In an earlier time, the Mark Twain Tower in downtown Kansas City was home to the Kansas City Athletic Club and later the Playboy Club, the local version of the nightclub first popularized in Chicago during the 1960s.
Those facts, along with its seventh-floor tile swimming pool, add to the odd intrigue of the historic building at 106 W. 11th St. that once served as the Continental Hotel.
Despite those quirks, the building in recent years has had a difficult time as an office tower; earlier this year, it had less than 20 percent occupancy.
An investor group called HH KC Mark Twain LP bought the building earlier this year. That group now has a plan in excess of $50 million to convert the 204,000-square-foot building into a 154-unit apartment project in keeping with the ongoing boom of multifamily development in the urban core and elsewhere in the area.
The planned project would also include 10,000 square feet of ground-level retail, likely a restaurant.
Greg Banta, a representative of HH KC Mark Twain LP, said the development will retain the pool and the fifth-floor ballroom.
“We’ve been looking at Kansas City for some time, like the market, we like the business climate and thought Kansas City was a place we would like to be long term,” Banta said. “We have invested in that (the Mark Twain Tower) and are actively seeking other investments.”
Banta described HH KC Mark Twain LP as an investor group “committed to historic preservation.”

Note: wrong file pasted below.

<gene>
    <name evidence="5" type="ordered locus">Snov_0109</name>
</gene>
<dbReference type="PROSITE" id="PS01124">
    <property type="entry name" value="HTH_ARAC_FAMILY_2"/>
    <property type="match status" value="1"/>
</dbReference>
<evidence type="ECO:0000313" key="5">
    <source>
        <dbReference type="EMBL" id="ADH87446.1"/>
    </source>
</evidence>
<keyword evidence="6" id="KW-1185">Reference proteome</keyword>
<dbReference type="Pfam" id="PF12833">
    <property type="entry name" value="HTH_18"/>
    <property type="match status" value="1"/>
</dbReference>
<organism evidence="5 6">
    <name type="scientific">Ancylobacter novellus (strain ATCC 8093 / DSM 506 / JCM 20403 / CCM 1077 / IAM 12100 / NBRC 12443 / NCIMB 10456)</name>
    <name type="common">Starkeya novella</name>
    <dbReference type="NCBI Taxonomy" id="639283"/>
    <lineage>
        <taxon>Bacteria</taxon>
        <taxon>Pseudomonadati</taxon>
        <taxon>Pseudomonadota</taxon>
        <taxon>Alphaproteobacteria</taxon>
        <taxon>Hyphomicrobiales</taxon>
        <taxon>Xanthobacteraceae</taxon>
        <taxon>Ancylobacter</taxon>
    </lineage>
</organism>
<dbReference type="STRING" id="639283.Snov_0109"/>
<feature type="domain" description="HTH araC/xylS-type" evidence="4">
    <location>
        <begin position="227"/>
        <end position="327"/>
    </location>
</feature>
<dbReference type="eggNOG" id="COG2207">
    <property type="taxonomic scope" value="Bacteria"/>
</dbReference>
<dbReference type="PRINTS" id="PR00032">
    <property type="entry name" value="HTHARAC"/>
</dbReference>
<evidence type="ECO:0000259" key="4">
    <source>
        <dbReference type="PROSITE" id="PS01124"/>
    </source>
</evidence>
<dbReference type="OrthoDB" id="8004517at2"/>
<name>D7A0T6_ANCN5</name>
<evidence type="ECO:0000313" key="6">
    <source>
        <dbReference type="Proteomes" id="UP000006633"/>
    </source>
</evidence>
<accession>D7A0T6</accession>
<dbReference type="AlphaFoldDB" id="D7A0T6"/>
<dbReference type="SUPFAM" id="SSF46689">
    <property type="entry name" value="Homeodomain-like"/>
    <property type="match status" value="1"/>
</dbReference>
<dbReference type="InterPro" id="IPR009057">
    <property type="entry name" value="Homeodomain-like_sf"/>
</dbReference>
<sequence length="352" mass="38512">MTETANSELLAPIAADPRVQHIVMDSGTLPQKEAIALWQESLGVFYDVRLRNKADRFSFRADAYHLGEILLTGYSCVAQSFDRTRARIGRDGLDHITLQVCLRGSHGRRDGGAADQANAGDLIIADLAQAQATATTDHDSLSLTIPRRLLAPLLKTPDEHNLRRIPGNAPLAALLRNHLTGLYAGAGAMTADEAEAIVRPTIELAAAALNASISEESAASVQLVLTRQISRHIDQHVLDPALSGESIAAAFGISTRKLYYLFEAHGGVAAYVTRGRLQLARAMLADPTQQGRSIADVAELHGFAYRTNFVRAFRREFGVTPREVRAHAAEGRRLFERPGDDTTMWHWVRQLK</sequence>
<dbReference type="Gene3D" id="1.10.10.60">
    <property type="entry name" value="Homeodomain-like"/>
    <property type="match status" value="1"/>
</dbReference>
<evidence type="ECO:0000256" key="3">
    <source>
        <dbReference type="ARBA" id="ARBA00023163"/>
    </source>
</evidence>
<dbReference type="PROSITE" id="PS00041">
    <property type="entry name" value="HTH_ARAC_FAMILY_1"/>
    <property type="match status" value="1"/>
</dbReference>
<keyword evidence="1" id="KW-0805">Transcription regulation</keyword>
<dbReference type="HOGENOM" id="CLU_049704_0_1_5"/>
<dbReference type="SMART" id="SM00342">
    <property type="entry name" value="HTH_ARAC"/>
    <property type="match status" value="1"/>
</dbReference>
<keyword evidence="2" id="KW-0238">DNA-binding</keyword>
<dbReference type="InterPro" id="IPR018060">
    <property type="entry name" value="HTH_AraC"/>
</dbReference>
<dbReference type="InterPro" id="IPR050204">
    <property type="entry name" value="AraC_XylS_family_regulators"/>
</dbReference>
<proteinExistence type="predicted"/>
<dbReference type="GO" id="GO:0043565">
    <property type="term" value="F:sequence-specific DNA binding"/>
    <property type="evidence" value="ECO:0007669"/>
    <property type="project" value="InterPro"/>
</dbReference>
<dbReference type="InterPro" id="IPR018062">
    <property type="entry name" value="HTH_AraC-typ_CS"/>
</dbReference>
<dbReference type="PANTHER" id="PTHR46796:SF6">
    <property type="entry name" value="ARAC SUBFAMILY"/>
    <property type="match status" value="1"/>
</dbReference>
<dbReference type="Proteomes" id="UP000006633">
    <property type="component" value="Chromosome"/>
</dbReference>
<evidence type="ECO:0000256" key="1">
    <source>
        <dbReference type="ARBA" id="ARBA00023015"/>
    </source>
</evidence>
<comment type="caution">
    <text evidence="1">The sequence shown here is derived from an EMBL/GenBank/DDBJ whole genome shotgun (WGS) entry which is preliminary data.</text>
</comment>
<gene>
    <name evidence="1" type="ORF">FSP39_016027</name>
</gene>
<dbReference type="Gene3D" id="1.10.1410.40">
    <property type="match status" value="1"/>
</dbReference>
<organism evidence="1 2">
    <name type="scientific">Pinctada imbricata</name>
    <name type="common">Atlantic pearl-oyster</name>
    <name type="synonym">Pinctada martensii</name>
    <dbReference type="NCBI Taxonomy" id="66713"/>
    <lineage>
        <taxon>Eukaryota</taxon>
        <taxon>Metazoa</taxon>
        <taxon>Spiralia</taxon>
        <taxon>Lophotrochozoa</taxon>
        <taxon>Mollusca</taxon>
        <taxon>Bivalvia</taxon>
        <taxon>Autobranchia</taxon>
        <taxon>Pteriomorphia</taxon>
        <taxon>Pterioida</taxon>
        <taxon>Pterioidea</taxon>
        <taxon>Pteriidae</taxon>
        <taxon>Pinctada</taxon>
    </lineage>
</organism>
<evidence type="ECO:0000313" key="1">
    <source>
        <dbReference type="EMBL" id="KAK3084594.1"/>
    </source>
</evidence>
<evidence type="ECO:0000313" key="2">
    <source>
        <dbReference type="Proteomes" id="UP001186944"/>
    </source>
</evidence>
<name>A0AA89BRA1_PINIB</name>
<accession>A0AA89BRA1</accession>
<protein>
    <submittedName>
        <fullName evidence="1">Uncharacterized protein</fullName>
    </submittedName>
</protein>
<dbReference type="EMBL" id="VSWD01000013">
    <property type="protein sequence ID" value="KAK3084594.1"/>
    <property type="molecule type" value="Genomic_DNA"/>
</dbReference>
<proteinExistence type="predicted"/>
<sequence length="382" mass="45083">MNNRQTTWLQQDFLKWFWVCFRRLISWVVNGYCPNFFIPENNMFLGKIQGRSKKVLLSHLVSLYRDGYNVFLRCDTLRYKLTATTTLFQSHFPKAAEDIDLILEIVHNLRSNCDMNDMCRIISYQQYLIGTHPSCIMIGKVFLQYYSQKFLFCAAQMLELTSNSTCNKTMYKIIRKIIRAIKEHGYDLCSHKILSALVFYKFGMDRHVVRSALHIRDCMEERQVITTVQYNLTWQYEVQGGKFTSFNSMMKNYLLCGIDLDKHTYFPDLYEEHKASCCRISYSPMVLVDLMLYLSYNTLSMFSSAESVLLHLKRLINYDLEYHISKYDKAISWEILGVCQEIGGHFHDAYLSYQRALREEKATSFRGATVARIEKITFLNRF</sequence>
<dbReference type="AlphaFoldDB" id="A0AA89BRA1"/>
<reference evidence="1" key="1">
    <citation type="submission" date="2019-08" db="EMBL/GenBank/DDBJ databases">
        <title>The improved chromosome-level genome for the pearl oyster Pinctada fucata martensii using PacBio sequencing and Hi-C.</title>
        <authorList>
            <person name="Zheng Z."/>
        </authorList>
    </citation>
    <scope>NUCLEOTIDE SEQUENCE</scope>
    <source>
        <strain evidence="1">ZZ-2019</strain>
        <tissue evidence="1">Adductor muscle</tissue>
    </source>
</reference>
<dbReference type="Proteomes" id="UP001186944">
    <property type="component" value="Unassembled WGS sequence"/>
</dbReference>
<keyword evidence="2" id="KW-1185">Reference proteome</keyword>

In incorporation filings with the Missouri secretary of state’s office, the business entity lists Andrew Greenbaum as the general partner. Greenbaum is a principal with Hudson Holdings, a real estate firm in Delray Beach, Fla., that bills itself as putting an emphasis on downtown historic adaptive reuse programs. It lists the Mark Twain building on its website.
The developers are working with NSPJ Architects, Barsto Construction and Bob Mayer of MR Capital Advisors — all local firms — to assist with the redevelopment plan.
Downtown boosters supported the project proposal.
“We’re very supportive of the concept,” said Sean O’Byrne, vice president at the Downtown Council. “That building, in our opinion, has passed its economic life as far as an office is concerned. The conversion they’re planning will give that building another 100 years of economic life.”
Banta said state and federal historic tax credits, for which the building is approved, complement a traditional financing plan for the building. The building was approved for a tax abatement under the Chapter 353 Advisory Board, but the development team may look for a new approval by the same agency or by the Land Clearance for Redevelopment Authority.
Current office tenant leases are expiring at the Mark Twain Tower, and the development group hopes to start on construction in April with an estimated 2018 opening.
The units would each have one or two bedrooms. Banta said they would be competitively priced.
This development proposal is the latest in a long line of ideas for the Mark Twain Tower. One idea in recent years was converting part of the building itself into a parking garage, an idea that never came to pass but reflected the difficulty the building has in supplying enough available parking.
Banta said the parking situation is resolved with the Mark Twain Tower but declined to divulge specifics. Several parking garages and surface lots are within proximity to the building.
“We’re excited to be in Kansas City,” Banta said. “We look forward to a long relationship in Kansas City.”